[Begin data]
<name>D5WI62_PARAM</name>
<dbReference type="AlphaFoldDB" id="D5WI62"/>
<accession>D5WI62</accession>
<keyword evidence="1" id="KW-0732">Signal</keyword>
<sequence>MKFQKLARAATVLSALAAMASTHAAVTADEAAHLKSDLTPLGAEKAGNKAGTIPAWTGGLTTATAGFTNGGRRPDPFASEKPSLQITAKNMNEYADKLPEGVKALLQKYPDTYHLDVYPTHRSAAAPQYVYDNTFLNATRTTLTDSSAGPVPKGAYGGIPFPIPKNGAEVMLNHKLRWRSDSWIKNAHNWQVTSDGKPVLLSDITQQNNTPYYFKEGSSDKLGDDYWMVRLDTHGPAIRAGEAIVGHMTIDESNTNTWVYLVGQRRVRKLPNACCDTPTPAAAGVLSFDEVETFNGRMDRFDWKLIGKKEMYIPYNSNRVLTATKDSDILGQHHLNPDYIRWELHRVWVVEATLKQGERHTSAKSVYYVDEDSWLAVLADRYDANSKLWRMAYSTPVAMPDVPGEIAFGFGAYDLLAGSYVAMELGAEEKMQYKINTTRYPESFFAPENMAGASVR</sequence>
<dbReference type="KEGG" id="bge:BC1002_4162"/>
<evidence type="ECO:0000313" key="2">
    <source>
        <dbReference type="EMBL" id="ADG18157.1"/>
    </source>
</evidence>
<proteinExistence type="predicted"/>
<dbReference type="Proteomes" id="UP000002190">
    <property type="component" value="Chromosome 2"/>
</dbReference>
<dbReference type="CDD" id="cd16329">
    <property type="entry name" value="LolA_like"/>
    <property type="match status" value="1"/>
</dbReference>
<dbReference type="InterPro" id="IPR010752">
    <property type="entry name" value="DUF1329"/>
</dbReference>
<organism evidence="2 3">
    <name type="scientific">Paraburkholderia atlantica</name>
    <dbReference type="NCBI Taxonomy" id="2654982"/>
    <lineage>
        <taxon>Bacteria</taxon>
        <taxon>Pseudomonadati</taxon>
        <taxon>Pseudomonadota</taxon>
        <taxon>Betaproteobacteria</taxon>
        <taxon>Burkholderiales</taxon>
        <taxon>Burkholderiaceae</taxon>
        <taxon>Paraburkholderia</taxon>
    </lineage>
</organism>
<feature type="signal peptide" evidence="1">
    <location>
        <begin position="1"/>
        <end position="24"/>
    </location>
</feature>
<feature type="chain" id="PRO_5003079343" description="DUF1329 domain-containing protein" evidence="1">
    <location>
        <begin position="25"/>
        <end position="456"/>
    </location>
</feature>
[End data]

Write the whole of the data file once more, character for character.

<name>D5WI62_PARAM</name>
<dbReference type="AlphaFoldDB" id="D5WI62"/>
<accession>D5WI62</accession>
<keyword evidence="1" id="KW-0732">Signal</keyword>
<sequence>MKFQKLARAATVLSALAAMASTHAAVTADEAAHLKSDLTPLGAEKAGNKAGTIPAWTGGLTTATAGFTNGGRRPDPFASEKPSLQITAKNMNEYADKLPEGVKALLQKYPDTYHLDVYPTHRSAAAPQYVYDNTFLNATRTTLTDSSAGPVPKGAYGGIPFPIPKNGAEVMLNHKLRWRSDSWIKNAHNWQVTSDGKPVLLSDITQQNNTPYYFKEGSSDKLGDDYWMVRLDTHGPAIRAGEAIVGHMTIDESNTNTWVYLVGQRRVRKLPNACCDTPTPAAAGVLSFDEVETFNGRMDRFDWKLIGKKEMYIPYNSNRVLTATKDSDILGQHHLNPDYIRWELHRVWVVEATLKQGERHTSAKSVYYVDEDSWLAVLADRYDANSKLWRMAYSTPVAMPDVPGEIAFGFGAYDLLAGSYVAMELGAEEKMQYKINTTRYPESFFAPENMAGASVR</sequence>
<dbReference type="KEGG" id="bge:BC1002_4162"/>
<evidence type="ECO:0000313" key="2">
    <source>
        <dbReference type="EMBL" id="ADG18157.1"/>
    </source>
</evidence>
<proteinExistence type="predicted"/>
<dbReference type="Proteomes" id="UP000002190">
    <property type="component" value="Chromosome 2"/>
</dbReference>
<dbReference type="CDD" id="cd16329">
    <property type="entry name" value="LolA_like"/>
    <property type="match status" value="1"/>
</dbReference>
<dbReference type="InterPro" id="IPR010752">
    <property type="entry name" value="DUF1329"/>
</dbReference>
<organism evidence="2 3">
    <name type="scientific">Paraburkholderia atlantica</name>
    <dbReference type="NCBI Taxonomy" id="2654982"/>
    <lineage>
        <taxon>Bacteria</taxon>
        <taxon>Pseudomonadati</taxon>
        <taxon>Pseudomonadota</taxon>
        <taxon>Betaproteobacteria</taxon>
        <taxon>Burkholderiales</taxon>
        <taxon>Burkholderiaceae</taxon>
        <taxon>Paraburkholderia</taxon>
    </lineage>
</organism>
<feature type="signal peptide" evidence="1">
    <location>
        <begin position="1"/>
        <end position="24"/>
    </location>
</feature>
<feature type="chain" id="PRO_5003079343" description="DUF1329 domain-containing protein" evidence="1">
    <location>
        <begin position="25"/>
        <end position="456"/>
    </location>
</feature>